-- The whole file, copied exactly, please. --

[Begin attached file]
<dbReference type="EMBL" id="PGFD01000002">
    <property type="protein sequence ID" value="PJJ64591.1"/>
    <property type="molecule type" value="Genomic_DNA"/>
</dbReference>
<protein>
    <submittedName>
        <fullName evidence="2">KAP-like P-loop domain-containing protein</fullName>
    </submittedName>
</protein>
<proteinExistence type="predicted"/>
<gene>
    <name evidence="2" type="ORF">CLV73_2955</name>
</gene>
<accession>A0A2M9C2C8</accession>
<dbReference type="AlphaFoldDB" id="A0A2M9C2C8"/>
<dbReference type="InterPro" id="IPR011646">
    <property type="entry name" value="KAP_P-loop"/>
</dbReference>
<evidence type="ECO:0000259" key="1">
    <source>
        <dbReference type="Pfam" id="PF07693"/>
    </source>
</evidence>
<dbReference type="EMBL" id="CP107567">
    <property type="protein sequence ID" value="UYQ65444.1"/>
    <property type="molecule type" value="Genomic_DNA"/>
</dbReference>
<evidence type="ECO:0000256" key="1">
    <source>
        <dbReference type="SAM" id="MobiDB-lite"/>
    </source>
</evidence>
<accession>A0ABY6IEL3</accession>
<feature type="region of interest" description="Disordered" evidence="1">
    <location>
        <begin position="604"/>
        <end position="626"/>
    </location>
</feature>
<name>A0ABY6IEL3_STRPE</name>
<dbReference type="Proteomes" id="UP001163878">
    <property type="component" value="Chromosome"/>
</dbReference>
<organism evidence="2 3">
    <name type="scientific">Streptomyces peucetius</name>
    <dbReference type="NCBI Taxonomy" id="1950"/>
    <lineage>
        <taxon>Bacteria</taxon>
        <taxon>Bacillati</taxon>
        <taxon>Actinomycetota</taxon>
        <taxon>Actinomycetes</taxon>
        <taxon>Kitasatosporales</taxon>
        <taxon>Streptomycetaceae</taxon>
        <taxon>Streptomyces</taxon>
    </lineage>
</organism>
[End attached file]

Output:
<dbReference type="EMBL" id="PGFD01000002">
    <property type="protein sequence ID" value="PJJ64591.1"/>
    <property type="molecule type" value="Genomic_DNA"/>
</dbReference>
<protein>
    <submittedName>
        <fullName evidence="2">KAP-like P-loop domain-containing protein</fullName>
    </submittedName>
</protein>
<proteinExistence type="predicted"/>
<gene>
    <name evidence="2" type="ORF">CLV73_2955</name>
</gene>
<accession>A0A2M9C2C8</accession>
<dbReference type="AlphaFoldDB" id="A0A2M9C2C8"/>
<dbReference type="InterPro" id="IPR011646">
    <property type="entry name" value="KAP_P-loop"/>
</dbReference>
<evidence type="ECO:0000259" key="1">
    <source>
        <dbReference type="Pfam" id="PF07693"/>
    </source>
</evidence>
<dbReference type="EMBL" id="CP107567">
    <property type="protein sequence ID" value="UYQ65444.1"/>
    <property type="molecule type" value="Genomic_DNA"/>
</dbReference>
<evidence type="ECO:0000256" key="1">
    <source>
        <dbReference type="SAM" id="MobiDB-lite"/>
    </source>
</evidence>
<accession>A0ABY6IEL3</accession>
<feature type="region of interest" description="Disordered" evidence="1">
    <location>
        <begin position="604"/>
        <end position="626"/>
    </location>
</feature>
<name>A0ABY6IEL3_STRPE</name>
<dbReference type="Proteomes" id="UP001163878">
    <property type="component" value="Chromosome"/>
</dbReference>
<organism evidence="2 3">
    <name type="scientific">Streptomyces peucetius</name>
    <dbReference type="NCBI Taxonomy" id="1950"/>
    <lineage>
        <taxon>Bacteria</taxon>
        <taxon>Bacillati</taxon>
        <taxon>Actinomycetota</taxon>
        <taxon>Actinomycetes</taxon>
        <taxon>Kitasatosporales</taxon>
        <taxon>Streptomycetaceae</taxon>
        <taxon>Streptomyces</taxon>
    </lineage>
</organism>